Portuguese Version

Year:  2009  Vol. 75   Ed. 4 - (24º)

Relato de Caso

Pages: 619 to 619

Rhino-orbito-cerebral mucormycosis

Author(s): Igor Teixeira Raymundo1, Beatriz Gonzalez De Araújo2, Carina De Carvalho Costa3, Joana Pinho Tavares4, Cleyverton Garcia Lima5, Luiz Augusto Nascimento6

Keywords: amphotericin b, child, diabetes mellitus, endoscopy, mucormycosis.


Mucormycosis is the most lethal fungal infection in humans and it is manifested as a quick, progressive and invasive sinusitis. It usually affects immunocompromized patients. Mortality is high, despite early diagnosis.1,2

We hereby present a severe case of a child with rhino-orbital-cerebral mucormycosis; however with a very favorable outcome after aggressive treatment.


A 12-year-old female patient started with sudden abdominal pain, polyuria, polydipsia, anorexia and a drop in conscience level. She was diagnosed with untreated type I diabetes mellitus (diabetic acidosis), with blood sugar of 508 mg/dl upon hospital admission. After one week in the hospital, she started having eyelid ptosis, facial pain, converging strabismus, left side epistaxis and a progressive worsening of her general health.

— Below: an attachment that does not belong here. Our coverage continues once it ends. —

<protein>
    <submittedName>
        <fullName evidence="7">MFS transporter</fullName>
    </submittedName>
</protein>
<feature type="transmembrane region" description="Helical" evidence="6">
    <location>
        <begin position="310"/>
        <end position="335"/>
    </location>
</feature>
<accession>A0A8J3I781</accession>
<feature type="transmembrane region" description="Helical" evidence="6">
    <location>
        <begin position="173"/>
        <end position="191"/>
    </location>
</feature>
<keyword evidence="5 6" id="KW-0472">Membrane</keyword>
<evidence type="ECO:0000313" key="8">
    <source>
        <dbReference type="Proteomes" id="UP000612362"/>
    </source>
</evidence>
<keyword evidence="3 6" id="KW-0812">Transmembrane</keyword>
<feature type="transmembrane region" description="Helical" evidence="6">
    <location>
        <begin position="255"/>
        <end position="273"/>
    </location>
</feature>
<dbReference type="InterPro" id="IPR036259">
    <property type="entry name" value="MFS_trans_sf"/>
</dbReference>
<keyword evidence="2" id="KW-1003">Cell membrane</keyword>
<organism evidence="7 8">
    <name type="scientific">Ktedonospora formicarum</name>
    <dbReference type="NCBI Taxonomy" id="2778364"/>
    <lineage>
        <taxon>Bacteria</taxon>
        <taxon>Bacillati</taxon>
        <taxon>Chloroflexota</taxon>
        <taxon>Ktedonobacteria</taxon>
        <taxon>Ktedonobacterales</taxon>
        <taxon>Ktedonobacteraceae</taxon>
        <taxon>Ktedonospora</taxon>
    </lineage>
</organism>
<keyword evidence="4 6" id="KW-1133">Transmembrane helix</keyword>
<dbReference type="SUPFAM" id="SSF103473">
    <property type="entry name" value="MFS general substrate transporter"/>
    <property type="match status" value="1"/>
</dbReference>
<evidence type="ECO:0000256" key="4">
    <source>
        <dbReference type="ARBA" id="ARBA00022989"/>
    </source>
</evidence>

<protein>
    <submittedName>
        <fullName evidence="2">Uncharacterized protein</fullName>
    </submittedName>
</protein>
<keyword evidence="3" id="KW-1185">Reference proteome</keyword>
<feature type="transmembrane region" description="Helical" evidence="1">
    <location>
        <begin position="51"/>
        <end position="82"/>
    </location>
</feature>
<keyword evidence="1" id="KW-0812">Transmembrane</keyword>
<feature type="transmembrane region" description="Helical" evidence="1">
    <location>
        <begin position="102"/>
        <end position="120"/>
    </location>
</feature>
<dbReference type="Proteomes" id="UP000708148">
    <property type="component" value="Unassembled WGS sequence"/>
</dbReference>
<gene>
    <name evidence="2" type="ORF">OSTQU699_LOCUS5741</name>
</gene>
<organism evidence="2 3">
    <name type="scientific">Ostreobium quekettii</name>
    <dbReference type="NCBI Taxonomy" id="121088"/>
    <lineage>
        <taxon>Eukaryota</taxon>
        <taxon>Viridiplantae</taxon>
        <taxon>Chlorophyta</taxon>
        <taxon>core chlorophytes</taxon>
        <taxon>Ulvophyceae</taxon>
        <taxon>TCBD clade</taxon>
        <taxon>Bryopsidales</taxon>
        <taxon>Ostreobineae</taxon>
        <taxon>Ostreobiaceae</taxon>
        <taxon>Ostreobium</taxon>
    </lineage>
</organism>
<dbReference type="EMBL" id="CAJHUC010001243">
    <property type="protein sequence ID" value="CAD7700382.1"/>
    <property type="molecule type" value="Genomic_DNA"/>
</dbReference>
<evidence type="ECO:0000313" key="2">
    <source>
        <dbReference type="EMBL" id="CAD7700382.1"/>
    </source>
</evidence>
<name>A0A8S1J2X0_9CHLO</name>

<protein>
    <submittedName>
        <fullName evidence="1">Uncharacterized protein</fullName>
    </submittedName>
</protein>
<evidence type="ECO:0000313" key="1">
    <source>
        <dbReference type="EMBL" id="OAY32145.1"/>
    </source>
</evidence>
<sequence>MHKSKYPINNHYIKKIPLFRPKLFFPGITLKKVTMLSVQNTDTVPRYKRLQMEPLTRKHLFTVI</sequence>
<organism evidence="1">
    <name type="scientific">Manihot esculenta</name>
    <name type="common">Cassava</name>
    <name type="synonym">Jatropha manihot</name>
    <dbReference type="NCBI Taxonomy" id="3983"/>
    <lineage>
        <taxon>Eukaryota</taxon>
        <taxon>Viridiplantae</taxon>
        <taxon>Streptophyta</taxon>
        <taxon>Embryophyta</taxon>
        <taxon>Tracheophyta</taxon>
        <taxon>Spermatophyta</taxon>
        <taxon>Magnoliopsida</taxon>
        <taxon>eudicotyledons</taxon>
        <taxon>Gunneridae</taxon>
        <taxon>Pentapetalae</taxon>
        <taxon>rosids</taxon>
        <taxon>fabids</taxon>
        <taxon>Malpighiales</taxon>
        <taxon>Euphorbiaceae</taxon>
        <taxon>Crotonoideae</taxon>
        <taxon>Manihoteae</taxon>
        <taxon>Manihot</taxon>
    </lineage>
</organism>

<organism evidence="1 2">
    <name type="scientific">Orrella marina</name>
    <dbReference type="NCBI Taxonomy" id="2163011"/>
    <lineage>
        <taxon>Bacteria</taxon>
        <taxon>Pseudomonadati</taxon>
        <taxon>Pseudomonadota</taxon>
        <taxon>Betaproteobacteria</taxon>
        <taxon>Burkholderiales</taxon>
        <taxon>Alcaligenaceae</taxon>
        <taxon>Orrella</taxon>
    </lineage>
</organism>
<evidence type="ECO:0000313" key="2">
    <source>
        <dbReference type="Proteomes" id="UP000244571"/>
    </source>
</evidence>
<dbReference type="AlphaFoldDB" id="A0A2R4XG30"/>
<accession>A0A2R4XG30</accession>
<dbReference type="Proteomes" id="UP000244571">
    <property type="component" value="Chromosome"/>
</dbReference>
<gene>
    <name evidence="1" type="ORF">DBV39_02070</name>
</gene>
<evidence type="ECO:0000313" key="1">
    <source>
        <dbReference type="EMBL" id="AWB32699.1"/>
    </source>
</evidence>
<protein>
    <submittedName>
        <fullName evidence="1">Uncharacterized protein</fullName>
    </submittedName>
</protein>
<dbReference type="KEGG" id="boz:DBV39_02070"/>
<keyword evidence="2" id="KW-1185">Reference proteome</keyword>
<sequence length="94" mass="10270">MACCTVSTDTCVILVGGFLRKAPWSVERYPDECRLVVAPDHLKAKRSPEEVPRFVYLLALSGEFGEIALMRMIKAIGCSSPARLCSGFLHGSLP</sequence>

Skull and paranasal sinuses CT scan and MRI showed a soft tissue mass in the left nasal cavity, invading the ethmoidal, maxillary and cavernous sinuses and the ipsilateral orbit (Figure 1).

Figure 1. Soft tissue tumor occupying the left nasal cavity and invading the cavernous sinus.

An endoscopic-guided tumor biopsy showed mucormycosis. The patient was started in high doses of endovenous amphothericin B liposome for 45 days. There was a mild improvement only. Anterior rhinoscopy showed a large brown-greenish mass occupying the entire left nasal cavity.

We decided to do a nasosinusal endoscopic exploration. During the procedure we noticed a large mass coming from the maxillary sinus and the left nasal cavity. We did an exhaustive surgical debridement and cleaning in the maxillary, ethmoidal and sphenoidal sinuses with hypertonic saline solution, and we also flushed the region with an amphothericin B solution. Histology revealed a zygomycosis by Mucor genus fungi.

The patient had a favorable outcome and returned in one week for a review. Upon anterior rhinoscopy, we noticed a fungal mass. A new CT scan suggested tumor recurrence. The patient was then submitted to 29 daily sessions of oxygen therapy in a hyperbaric chamber and the amphothericin B was exchanged for intravenous itraconazole because of the long term use of the former, and she was also submitted to a rigorous diabetic control.

There was a mild improvement and stability on her condition, leading us to choose to do a second look endoscopic exploration. The left nasal cavity was broad and clear, without any evidence of infection. The maxillary sinus ostium was open and there were no signs of mucormycosis.

The patient was discharged from the hospital in a stable condition and using oral itraconazole. The endoscopic view confirmed disease clearance.